MIT Graduate Program in Science Writing
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Earlier this week, the MIT Knight Science Journalism Program announced their 2020-21 Project Fellows, and we recognized a familiar name on the list. Starting this fall, Ashley Belanger, ’20, will spend nine months working with the Knight program on an investigative project that dives into issues surrounding offender release from civil commitment treatment facilities throughout the U.S. The project is an expansion of work started in the MIT Graduate Program in Science Writing, and we’re thrilled to see it continue to grow.

Selected from a pool of about 200 applicants, Ashley is one of 18 remote fellows that will receive Knight Science Journalism support in the upcoming academic year, and one of just eight who will receive $40,000 in funding to cover two semesters of work. The upcoming cohort of fellows represent a diverse group of reporters, editors, photojournalists, audio journalists, and documentarians pursuing a broad range of projects in the science, health, technology, and the environment fields. You can check out all of the projects here.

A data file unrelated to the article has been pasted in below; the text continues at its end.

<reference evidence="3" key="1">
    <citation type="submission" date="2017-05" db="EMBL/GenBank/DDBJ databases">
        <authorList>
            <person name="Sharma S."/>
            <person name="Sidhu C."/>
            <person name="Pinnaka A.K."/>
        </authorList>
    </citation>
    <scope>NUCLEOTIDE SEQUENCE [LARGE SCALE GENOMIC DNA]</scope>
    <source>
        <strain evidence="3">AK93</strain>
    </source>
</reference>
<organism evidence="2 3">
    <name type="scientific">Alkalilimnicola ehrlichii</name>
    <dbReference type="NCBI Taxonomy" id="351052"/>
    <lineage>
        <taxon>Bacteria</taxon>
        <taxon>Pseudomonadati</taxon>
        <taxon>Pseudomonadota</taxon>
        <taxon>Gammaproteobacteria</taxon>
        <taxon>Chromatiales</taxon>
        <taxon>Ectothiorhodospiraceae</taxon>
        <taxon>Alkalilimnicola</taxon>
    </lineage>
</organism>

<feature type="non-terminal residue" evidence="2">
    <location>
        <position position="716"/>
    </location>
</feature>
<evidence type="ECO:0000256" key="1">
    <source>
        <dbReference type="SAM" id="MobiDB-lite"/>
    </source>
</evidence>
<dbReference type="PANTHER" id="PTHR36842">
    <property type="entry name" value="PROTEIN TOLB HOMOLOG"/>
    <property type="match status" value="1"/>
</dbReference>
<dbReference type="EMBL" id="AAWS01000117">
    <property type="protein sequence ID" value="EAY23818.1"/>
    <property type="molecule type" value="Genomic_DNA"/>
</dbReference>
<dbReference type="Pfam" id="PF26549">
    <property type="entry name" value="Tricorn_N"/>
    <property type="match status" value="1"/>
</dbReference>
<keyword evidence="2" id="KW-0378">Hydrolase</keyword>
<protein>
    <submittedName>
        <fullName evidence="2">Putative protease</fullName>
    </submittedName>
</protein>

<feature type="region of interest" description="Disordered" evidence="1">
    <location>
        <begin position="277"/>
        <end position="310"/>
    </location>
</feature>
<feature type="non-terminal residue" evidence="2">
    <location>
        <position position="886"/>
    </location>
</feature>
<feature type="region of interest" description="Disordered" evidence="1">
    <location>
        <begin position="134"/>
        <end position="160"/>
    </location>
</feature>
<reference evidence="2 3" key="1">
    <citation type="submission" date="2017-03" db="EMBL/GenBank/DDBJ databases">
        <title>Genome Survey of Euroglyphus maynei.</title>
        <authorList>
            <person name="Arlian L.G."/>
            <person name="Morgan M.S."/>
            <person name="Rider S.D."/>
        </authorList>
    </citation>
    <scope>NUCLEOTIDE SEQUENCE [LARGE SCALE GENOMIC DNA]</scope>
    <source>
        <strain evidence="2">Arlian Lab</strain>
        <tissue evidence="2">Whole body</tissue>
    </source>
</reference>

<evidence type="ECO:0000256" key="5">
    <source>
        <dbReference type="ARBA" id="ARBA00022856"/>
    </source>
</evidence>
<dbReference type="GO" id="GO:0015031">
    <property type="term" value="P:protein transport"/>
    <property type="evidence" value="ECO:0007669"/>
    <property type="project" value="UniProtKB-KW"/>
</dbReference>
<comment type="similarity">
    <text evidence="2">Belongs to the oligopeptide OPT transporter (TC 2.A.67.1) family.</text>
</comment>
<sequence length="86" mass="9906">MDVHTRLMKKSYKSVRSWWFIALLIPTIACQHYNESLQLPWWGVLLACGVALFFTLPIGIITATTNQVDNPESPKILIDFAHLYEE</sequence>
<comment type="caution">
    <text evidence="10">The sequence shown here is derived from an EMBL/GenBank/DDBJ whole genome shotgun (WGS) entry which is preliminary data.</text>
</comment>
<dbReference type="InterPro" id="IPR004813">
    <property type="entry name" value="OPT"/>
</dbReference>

Ashley joins the Knights fresh off of an internship at the WGBH News Center for Investigative Reporting where she’s reported on Covid-19’s impact on those living in group homes and the lengthy lag time between parole approval and getting to leave prison. Earlier this year, Ashley also won a grant from the National Geographic Society’s COVID-19 Emergency Fund for Journalists to cover how coronovirus is affecting domestic violence shelters, as well as the MIT Obermayer Prize for Graduate Student Writing for her piece on how Hans-Lukas Teuber, former head of MIT’s psychology department, pioneered ethics standards for studies involving human subjects.

Congratulations to Ashley and all of the Knight Science Journalism fellows!